Ever since September, when TV viewers around the world were shocked to see the lifeless body of a toddler washed up on a Turkish beach, a tidal wave of sympathy has been sweeping Western public opinion.
Jews are among those are rushing to show their compassion for refugees from the Syrian civil war. Over 20 UK Jewish organisations are coordinating their responses. They have launched emergency aid appeals. One thousand US Rabbis have signed a petition asking Congress to welcome the refugees in. Meetings are packed out with people who want to know what they can do to help.
Of all people, Jews should 'welcome the stranger'. President Obama has been pressing Jews' emotional buttons, reminding that they were refugees during WW2: "In the Syrian seeking refuge today, we should see the Jewish refugee of the Second World War."
For a variety of reasons the analogy between Middle East refugees and Jews escaping the Nazis does not fit, and those who use it are being accused of being lazy and dishonest.
"When it comes to saving children and families from one of the greatest crises of our times, I remind people to look at history," Bill de Blasio, the New Jersey mayor urged the congregation of a Brooklyn synagogue one Sabbath in December.
But the congregants shifted uneasily in their seats. They only applauded the mayor when he vowed to protect the city's Jews in the wake of targeted attacks in Jerusalem and Paris.
"I was sitting next to a woman who is a Syrian refugee and she really reacted and it was uncomfortable," one congregant told the New York Post.
Another congregant whose family fled Syria, commented:
"The difference between me coming here in 1991 with my family is that we were kicked out for being Jewish."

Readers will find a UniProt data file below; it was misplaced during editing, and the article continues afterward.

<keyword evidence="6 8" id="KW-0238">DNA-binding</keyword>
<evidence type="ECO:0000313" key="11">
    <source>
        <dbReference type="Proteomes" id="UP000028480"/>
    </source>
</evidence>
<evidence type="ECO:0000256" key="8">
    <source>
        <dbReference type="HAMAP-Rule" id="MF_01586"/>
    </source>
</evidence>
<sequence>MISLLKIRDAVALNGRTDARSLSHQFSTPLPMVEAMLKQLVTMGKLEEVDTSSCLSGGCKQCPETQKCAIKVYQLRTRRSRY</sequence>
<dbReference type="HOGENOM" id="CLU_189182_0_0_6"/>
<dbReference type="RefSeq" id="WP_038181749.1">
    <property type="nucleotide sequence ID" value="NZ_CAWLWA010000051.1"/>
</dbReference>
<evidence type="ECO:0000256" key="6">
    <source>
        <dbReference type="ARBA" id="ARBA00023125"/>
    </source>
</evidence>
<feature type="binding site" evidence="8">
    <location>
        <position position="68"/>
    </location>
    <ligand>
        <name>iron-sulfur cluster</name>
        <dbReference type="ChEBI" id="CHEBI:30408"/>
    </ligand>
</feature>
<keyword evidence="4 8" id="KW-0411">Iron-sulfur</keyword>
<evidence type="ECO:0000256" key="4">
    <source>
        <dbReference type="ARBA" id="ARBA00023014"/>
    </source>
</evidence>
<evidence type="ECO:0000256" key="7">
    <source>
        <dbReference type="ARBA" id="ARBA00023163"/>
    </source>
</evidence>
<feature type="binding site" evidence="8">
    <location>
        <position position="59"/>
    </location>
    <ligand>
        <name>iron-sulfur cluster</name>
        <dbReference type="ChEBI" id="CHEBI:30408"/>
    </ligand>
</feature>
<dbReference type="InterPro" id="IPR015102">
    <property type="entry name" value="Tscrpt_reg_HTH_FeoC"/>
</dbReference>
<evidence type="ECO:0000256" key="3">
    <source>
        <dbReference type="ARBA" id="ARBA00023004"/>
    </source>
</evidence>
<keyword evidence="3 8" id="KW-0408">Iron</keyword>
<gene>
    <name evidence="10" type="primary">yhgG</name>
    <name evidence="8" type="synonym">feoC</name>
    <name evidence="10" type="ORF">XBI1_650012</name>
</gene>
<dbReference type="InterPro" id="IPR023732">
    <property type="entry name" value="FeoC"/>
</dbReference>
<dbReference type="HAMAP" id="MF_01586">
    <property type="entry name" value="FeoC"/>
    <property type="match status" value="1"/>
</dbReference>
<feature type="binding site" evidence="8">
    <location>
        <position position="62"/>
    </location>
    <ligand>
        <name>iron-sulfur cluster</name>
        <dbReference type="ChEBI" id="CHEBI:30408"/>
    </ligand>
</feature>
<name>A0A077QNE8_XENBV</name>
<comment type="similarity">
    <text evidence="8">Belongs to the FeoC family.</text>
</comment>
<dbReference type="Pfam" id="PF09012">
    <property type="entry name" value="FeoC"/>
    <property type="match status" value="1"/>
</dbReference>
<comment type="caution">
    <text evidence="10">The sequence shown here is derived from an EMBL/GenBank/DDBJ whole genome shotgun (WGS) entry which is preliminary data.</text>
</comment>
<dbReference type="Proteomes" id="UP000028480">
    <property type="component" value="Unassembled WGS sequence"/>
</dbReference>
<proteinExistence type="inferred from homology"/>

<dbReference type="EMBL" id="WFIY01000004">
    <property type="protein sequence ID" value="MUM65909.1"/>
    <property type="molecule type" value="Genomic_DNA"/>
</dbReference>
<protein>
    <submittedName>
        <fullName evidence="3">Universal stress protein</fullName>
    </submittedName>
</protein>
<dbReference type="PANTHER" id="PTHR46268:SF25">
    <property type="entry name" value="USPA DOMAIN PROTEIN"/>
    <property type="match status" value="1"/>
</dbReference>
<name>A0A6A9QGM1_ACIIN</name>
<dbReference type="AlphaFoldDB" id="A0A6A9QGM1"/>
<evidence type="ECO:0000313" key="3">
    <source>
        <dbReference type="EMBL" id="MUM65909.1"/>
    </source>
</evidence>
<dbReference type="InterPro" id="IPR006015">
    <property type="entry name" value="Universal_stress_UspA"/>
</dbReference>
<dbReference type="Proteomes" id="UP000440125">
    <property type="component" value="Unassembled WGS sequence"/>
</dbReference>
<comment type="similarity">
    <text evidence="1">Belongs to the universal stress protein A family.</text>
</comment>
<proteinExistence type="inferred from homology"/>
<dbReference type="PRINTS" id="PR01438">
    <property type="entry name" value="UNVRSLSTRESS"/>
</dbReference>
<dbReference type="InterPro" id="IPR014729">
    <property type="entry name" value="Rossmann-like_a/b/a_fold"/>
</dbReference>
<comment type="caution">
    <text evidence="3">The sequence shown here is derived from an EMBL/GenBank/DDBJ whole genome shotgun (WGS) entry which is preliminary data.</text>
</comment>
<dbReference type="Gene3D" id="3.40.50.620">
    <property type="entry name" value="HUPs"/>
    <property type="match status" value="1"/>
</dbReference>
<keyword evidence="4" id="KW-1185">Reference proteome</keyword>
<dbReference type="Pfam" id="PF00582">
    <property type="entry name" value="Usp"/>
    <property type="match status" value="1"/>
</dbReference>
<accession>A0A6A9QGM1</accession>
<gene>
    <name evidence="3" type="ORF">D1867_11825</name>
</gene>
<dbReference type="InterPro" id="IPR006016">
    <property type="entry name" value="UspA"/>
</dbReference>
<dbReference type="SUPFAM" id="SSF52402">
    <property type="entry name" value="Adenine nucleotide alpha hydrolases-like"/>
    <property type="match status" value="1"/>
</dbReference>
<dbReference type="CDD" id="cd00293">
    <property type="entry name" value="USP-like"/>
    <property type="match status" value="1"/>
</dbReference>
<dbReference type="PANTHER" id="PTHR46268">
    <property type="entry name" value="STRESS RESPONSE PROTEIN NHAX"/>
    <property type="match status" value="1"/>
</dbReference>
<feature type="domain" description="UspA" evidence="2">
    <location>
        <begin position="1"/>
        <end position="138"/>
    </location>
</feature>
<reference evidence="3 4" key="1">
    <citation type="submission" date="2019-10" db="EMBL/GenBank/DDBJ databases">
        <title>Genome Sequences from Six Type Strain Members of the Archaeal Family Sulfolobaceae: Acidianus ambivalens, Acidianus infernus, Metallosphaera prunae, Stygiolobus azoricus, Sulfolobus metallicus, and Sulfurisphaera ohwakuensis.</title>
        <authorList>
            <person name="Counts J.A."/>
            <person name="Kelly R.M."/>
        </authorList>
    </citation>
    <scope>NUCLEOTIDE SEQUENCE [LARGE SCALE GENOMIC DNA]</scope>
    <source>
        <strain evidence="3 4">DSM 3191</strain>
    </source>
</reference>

The Syrian-Jewish congregants of that Brooklyn synagogue saw today's refugees as yesterday's persecutors. They might well be tomorrow's. The Jews' ordeal and escape was still fresh in their memories: they were rescued as recently as the 1990s, The regime spied on them, treated them as hostages, abducted their leaders and murdered those trying to escape, while the Syrian people nurtured a fearsome level of anti-Jewish hatred.
"The Jews never had a history of being destructive," one Brooklyn resident said.
Already western governments are revising their 'open door' policies towards refugees. Scandinavian governments are sending back the sizeable numbers who are not bona fide refugees and asylum seekers. The mass rape of women in German cities on New Year's Eve has prompted pause for thought. The German-Jewish community fears that refugees brainwashed by antisemitism will put local Jews at risk of attack. The fact that one of the bombers in the Paris attacks of 13 November arrived as a 'refugee' raises the issue of infiltration of western Europe by jihadists.
But liberal opinion and relief organisations are still adopting too broad-brush an approach towards the refugee crisis. Among Jews in the West, not for the first time, the Syrian-Jewish refugee narrative is eclipsed by the Ashkenazi (European) refugee experience.
But as the Syrian-Jewish refugees know only too well, there is a difference between people who are driven from their homes by war and people who have been singled out because of who they are.
There are hardly any Jews left in Syria. As the saying goes, 'First the Saturday people, then the Sunday people': Half a million Christian refugees - a quarter - have fled Iraq and Syria.
Today's crisis demands that we prioritise Christian refugees. Indifference greeted reports of 12 Christian refugees thrown overboard into the Mediterranean by Muslim passengers . Where is the outrage when Christian priests in Syria and Iraq have had their throats cut ? Yet President Obama calls the appeal to give priority to the small number of Christian refugees 'shameful and un-American'.
UK prime minister David Cameron's strategy to weed out economic migrants by taking people directly from UN camps in Syria will not help Christians, who prefer to avoid them. Even in Germany, camps are places where Christians have been bullied, molested, or worse. Yezidi refugees too, escaping massacre and sexual slavery, cluster in informal encampments in Syria, typically around churches.
The late Jewish peer Lord Weidenfeld, who found refuge in Britain after fleeing the Nazis, had the right idea when he funded the cost of flying 150 Christians by privately-chartered plane from Syria to Poland with the permission of the Polish government and Syria's Assad regime.
The US and UK's refusal to discriminate on the grounds of religion results in actual discrimination against non-Muslim refugees.
The West needs to eschew 'political-correctness' and target those who most urgently need its help.